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Thread: Sarr cross-pollination rules?

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    You do self pollination but generally - as some have stated - that the yield is less. I attribute this phenomena to sarracenia being protogynous - where the female organs are receptive before the male ones such that by the time you have ripe pollen, the female ovaries are almost to non-receptive. However nothing says that you can't take pollen from a flower that has opened a few days prior to pollinate one which has just opened. It's just a matter of timing. Self pollination from a previously opened flower to another flower on the same plant seems to happen rather frequently in some species - such as S. rubra - where the plant puts out a number of flowers - sometimes even two from the same scape.
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    It also has to do with the structure of the flowers. In family Droseraceae the anthers and stigma are exposed next to each other. An insect crawling over them can't help but spread pollen from the anthers to the stigma. Wind can do this too. And with most when the flower closes it will press the anthers against the stigma. Timing is not so important since the flowers close as long as the stigma are receptive and the pollen is still fertile when the flower closes.

    With Sarracenia the flowers do not close. The stigma are separated from anthers by the petals and sepals. The structure of the flower makes it more likely that an insect will brush against a stigma when entering the flower than when leaving it. This increases the likelihood that pollen will be transferred from flower to flower.

    Here we go:

    Inbreeding, outbreeding, and heterosis in the yellow pitcher plant, Sarracenia flava (Sarraceniaceae), in Virginia
    Philip M. Sheridan and David N. Karowe
    (American Journal of Botany. 2000;87:1628-1633.)

    Self-pollination resulted in significantly lower offspring quantity and quality. Total seed number and total seed mass for self-pollinated capsules were approximately one-fourth that of outcrossed capsules. Germination, survivorship, and growth over 5 yr were also significantly lower for offspring from self-pollinated capsules. Together, these results suggest strong inbreeding depression in this species.
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    That is an interesting article, especially that S. flava from NC did not exhibit any inbreeding depression.

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    Here's a paper on interbreeding of S. purpurea in Switzerland. The plant has become invasive there. It raises the possibility of a mechanism that allows purging of deleterious genes from the formation of "family groups". It is also noted that the Swiss populations produce up to 15 flower scapes while S. purpurea populations in their native habitats produce 1 or 2 scapes.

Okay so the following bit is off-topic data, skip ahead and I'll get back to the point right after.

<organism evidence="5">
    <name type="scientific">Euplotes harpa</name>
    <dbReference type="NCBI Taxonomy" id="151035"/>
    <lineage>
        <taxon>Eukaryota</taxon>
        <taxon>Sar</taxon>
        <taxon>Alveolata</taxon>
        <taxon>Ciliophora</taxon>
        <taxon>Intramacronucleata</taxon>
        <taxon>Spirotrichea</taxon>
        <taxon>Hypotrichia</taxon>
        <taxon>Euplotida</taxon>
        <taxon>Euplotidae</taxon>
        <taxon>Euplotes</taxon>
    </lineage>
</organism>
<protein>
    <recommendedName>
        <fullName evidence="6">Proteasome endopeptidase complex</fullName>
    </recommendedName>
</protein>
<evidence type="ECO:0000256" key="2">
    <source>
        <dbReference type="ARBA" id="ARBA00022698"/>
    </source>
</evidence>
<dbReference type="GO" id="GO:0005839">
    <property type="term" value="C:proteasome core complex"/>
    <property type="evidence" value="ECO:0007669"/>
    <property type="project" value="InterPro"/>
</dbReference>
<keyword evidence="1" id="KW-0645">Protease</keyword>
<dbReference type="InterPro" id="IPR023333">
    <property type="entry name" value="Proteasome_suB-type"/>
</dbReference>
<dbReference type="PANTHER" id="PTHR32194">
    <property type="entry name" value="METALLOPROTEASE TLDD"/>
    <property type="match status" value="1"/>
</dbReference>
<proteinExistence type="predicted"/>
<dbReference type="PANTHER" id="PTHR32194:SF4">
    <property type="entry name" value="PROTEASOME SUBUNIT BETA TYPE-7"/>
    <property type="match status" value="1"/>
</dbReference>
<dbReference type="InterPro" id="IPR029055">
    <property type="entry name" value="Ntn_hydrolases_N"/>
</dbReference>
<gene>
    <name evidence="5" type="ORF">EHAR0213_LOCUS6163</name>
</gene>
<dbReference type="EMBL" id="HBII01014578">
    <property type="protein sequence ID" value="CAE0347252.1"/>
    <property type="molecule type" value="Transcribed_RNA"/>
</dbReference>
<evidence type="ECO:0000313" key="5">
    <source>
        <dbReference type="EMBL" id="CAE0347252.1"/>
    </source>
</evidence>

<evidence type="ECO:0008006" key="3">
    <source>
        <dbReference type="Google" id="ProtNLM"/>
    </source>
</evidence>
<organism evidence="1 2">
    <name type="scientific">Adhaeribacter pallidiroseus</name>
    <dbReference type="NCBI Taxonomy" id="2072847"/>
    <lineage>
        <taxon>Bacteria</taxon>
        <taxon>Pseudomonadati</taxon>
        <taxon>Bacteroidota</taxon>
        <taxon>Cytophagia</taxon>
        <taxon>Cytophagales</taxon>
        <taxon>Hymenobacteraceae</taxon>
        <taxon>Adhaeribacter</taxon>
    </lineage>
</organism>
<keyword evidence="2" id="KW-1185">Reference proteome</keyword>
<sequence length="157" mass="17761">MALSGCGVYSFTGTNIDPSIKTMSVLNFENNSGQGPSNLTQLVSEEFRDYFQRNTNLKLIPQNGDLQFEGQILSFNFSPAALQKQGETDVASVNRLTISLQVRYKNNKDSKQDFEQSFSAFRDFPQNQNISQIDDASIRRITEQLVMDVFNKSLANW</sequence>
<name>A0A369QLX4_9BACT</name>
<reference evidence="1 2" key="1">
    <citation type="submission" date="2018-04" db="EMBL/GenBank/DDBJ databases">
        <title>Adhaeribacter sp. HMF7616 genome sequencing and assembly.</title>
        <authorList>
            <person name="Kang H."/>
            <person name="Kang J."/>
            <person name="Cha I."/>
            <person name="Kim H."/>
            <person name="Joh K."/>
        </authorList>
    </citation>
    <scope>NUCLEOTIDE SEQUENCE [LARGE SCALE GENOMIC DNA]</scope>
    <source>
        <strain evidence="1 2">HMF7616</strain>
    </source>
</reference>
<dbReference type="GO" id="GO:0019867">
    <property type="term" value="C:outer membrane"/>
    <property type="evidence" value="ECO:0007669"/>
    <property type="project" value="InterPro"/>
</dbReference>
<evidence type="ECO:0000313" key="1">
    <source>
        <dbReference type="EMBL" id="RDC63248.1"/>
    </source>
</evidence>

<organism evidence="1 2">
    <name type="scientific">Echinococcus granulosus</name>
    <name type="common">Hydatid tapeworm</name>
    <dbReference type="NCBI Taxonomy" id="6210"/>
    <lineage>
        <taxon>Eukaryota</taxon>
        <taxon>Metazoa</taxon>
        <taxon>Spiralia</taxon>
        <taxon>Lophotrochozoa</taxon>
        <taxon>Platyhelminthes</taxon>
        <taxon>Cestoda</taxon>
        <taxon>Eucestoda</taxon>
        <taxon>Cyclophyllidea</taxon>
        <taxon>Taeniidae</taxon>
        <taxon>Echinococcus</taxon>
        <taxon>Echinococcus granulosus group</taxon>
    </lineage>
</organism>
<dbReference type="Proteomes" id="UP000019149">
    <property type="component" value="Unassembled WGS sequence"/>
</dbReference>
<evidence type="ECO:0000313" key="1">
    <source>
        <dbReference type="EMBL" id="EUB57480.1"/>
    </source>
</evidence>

http://aob.oxfordjournals.org/cgi/co.../95/2/277#SEC5
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    Quote Originally Posted by Not a Number View Post
    Here's a paper on interbreeding of S. purpurea in Switzerland. The plant has become invasive there. It raises the possibility of a mechanism that allows purging of deleterious genes from the formation of "family groups". It is also noted that the Swiss populations produce up to 15 flower scapes while S. purpurea populations in their native habitats produce 1 or 2 scapes.

    http://aob.oxfordjournals.org/cgi/co.../95/2/277#SEC5
    So if I'm reading this right, it would mean that S.purpurea is unaffected by inbreeding?
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    For the Swiss population, yes. The native US populations are obviously different since they don't produce 15 scapes. It may have been the plants that the Swiss populations began with had these traits.

    If S. purpurea have become invasive they are obviously expanding. Producing a large number of seed would be advantageous.

    As for the NC S. flava populations vs Virginia populations, Hummer's study was begun in the late 50's and Meadowviews study in the 80's. The populations in the 50's were larger and possibly less inbred to begin with where as the Virgina populations were already in a decline from habitat loss. Indeed today there are no Sarracenia sites left except those where plants are being reintorduced.
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    Quote Originally Posted by Not a Number View Post
    For the Swiss population, yes. The native US populations are obviously different since they don't produce 15 scapes. It may have been the plants that the Swiss populations began with had these traits.
    Hmmm, I was considering selfing my two purpurea flowers, that's why I was curious.
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    O_O WOT? Super-Purpurea?

    ME WANT!
    "There is no pain as great as being alive,
    no burden heavier than that of conscious life. "
    -Rubén Darío-

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